Sally notes that although she is probably in a better position than many postgraduates, she is not especially the one who is not. the middle stages of her research, she still felt the impact and disruption of her work. She emphasizes that working at home can be stressful, because "many of us will have the health and well-being of family and friends and the economy at the back of our minds".
Sam – Business and German
"It is definitely still possible to do well through online learning, but I personally know that I would struggle a lot"
Sam, second year Business and German, had a differing opinion on online teaching and how it mainly affected the language element of his degree.
"I found online learning quite challenging, because it wasn't very focused on one person at a time," he told The Nottingham Tab.
"Maybe last year we would come in small language seminars last year and talk to each other in German, which is not possible online, because the teacher has to talk to one person at the same time, which can be pretty boring to people."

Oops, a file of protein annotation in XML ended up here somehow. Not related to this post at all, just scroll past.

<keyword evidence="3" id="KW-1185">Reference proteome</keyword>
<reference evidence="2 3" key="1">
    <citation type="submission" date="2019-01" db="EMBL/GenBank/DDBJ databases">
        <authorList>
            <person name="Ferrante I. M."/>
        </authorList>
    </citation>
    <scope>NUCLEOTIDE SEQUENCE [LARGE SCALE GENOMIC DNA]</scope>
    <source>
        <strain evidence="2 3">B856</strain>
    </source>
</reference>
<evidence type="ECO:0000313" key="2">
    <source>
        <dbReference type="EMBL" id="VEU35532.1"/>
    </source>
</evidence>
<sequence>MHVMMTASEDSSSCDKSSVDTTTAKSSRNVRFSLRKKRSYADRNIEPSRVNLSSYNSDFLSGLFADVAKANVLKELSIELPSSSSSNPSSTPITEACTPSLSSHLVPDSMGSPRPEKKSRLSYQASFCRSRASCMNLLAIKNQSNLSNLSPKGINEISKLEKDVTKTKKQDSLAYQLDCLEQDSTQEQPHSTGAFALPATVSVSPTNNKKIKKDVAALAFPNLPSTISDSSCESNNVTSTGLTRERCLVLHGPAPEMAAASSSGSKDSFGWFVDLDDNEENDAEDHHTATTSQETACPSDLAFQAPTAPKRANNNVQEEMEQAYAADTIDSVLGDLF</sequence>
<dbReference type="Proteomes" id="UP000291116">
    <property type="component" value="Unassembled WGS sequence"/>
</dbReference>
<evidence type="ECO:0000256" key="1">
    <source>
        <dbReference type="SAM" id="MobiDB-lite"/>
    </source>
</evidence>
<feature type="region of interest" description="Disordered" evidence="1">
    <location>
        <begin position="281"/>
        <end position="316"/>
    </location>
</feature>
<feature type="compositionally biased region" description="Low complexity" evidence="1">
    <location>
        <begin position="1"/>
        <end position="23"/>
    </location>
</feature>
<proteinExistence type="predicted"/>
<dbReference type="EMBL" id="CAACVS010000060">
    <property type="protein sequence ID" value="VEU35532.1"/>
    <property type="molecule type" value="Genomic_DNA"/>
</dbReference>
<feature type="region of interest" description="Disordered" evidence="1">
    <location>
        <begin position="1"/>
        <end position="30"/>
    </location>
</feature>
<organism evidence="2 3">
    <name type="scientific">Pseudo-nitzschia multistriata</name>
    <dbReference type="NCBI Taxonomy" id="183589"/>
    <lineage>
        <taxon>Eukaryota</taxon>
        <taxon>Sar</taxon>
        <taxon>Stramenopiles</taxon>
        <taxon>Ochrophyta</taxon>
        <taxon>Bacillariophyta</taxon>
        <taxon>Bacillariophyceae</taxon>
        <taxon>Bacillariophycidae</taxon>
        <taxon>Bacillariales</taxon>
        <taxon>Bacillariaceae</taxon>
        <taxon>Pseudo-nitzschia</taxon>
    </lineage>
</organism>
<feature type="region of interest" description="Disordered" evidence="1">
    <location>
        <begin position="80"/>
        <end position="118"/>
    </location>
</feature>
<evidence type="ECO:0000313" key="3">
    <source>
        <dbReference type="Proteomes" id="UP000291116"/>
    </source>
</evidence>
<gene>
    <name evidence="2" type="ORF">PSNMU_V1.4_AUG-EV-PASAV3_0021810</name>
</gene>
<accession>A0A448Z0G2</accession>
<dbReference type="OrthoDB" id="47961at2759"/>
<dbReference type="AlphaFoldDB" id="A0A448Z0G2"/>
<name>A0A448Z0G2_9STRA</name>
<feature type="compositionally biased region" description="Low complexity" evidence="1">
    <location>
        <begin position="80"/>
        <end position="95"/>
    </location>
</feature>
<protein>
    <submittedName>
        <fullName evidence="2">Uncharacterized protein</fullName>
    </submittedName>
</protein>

Overall, Sam's department felt made an effort to keep the quality of online lessons high, but at the expense of potential interest and enjoyment of his degree.
Toby – Chinese and Russian (right)
"Not only do we lose the experience, we incur debt to potentially do everything online"
There is also a lack of certainty for those students whose courses have spent a year abroad. Toby, studying Chinese and Russian, had planned to spend his third year abroad, splitting time in both China and Russia.
He told The Nottingham Tab that he experienced a real lack of communication from professors about the status of his required year abroad, waiting almost two months for any real alternative to be offered. "I think the candle was on top of & # 39; why don't you go to Estonia instead of Russia? & # 39; You know, that country that doesn't speak Russian," he said.
Emily – Geography
"I'd rather go the money to organizations that work within the crisis, rather than to the university"
Emily, a third-year Geography student, was disappointed by the limited number of online hours in the last months of her degree. “As far as online learning is concerned, I have had one online presentation since March 18 and then only three review sessions on teams. Three! I find it ridiculous that I pay so much money for very little communication with teachers, ”she said.